Nearing 100,000 signatures. A petition requesting lowering of the speed limit on a portion of Highway 48 in the Rio Grande Valley continues to gain momentum. Richard Moore has additional details.
More than 97,000 people have signed a petition requesting the speed limit be lowered on a dangerous stretch of Highway 48 between Brownsville and Port Isabel.
For the past several years, hundreds of brown pelicans have been killed by motorists on this deadly span of highway near the Gayman Channel, where the speed limit is 75 miles per hour, and the public outcry for change is gathering momentum daily.
Unfortunately, the tragic scenario has occurred for nearly 10 years now along this busy roadway as pelicans fly into strong northerly winds while attempting to reach their roosting site in the Bahia Grande Unit of Laguna Atascosa National Wildlife Refuge.
Many pelicans crash into the concrete barriers separating four lanes of traffic and extending along the highway’s shoulder. The solid four–foot high wall atop the raised roadway creates a deadly turbulence forcing low flying birds downward.
While the Texas Department of Transportation after years of study has finally agreed to replace the concrete barriers with “concrete rails” a year from now, that they say will eliminate the problem of the deadly downdraft, they thus far refuse to lower the speed limit.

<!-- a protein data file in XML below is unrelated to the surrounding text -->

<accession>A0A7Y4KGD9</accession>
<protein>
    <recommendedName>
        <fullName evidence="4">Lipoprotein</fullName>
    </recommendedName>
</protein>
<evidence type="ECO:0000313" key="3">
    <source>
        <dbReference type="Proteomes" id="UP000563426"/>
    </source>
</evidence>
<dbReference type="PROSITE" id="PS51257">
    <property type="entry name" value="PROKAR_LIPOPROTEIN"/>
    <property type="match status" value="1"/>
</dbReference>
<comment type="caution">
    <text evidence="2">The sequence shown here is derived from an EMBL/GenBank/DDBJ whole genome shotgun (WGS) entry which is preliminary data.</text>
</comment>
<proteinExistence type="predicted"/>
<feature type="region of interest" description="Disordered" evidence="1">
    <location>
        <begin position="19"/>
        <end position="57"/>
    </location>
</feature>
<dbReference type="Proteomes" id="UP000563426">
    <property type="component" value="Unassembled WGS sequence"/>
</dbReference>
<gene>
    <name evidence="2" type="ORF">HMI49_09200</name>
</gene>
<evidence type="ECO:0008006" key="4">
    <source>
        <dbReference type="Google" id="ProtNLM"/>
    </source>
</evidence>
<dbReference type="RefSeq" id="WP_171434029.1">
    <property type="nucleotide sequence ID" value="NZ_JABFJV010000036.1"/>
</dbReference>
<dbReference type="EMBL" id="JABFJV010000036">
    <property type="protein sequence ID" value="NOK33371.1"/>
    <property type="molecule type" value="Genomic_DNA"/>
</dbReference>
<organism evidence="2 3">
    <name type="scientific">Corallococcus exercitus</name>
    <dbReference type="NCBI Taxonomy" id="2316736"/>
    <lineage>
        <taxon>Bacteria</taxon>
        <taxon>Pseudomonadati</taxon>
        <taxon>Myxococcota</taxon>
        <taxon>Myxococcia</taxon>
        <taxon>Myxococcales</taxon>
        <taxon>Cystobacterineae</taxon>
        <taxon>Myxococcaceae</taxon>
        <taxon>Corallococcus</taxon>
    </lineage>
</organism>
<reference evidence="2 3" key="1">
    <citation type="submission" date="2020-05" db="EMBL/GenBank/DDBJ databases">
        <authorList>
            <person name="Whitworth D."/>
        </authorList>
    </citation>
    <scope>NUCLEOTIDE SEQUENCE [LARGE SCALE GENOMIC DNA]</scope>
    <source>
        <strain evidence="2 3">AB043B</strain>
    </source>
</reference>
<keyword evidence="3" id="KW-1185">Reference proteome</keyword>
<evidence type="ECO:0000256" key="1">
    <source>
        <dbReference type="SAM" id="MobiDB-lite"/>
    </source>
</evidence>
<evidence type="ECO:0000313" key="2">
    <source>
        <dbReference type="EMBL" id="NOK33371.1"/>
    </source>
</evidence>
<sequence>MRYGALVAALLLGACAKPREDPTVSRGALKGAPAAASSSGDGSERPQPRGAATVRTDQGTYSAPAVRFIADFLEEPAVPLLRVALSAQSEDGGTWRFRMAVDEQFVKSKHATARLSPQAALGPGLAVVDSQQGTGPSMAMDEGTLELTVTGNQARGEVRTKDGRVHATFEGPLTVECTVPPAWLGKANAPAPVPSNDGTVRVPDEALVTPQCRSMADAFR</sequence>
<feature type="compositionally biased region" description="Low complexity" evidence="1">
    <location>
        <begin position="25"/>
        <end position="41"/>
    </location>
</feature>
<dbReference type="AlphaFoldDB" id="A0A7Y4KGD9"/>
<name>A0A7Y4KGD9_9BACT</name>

During each cold front with strong north winds, volunteers risk their lives to rescue pelicans from the roadway. By reducing the speed limit motorists, volunteers and fishermen, who frequent the area year round, would be better protected.
Boyd Blihovde, Manager of Laguna Atascosa National Wildlife Refuge, states that the United States Fish and Wildlife Service have officially requested the Texas Department of Transportation consider reducing the speed limit to protect pelicans and pedestrians.
“It is only a matter of time unfortunately until some accident occurs. People are naturally going to want to avoid a pelican and swerve out of the way of a pelican. And when they are going 75 mph or greater, and the road conditions are wet, that is just a recipe for an accident to happen.”
Careful calculations have shown that by reducing the speed limit on the approximate two mile stretch between the Jamie Zapata boat ramp and just beyond Gayman channel from 75 miles per hour to 45 miles per hour would only result in a single minute loss of travel time, and could save lives.
If you would like to support pausing for pelicans and pedestrians go to: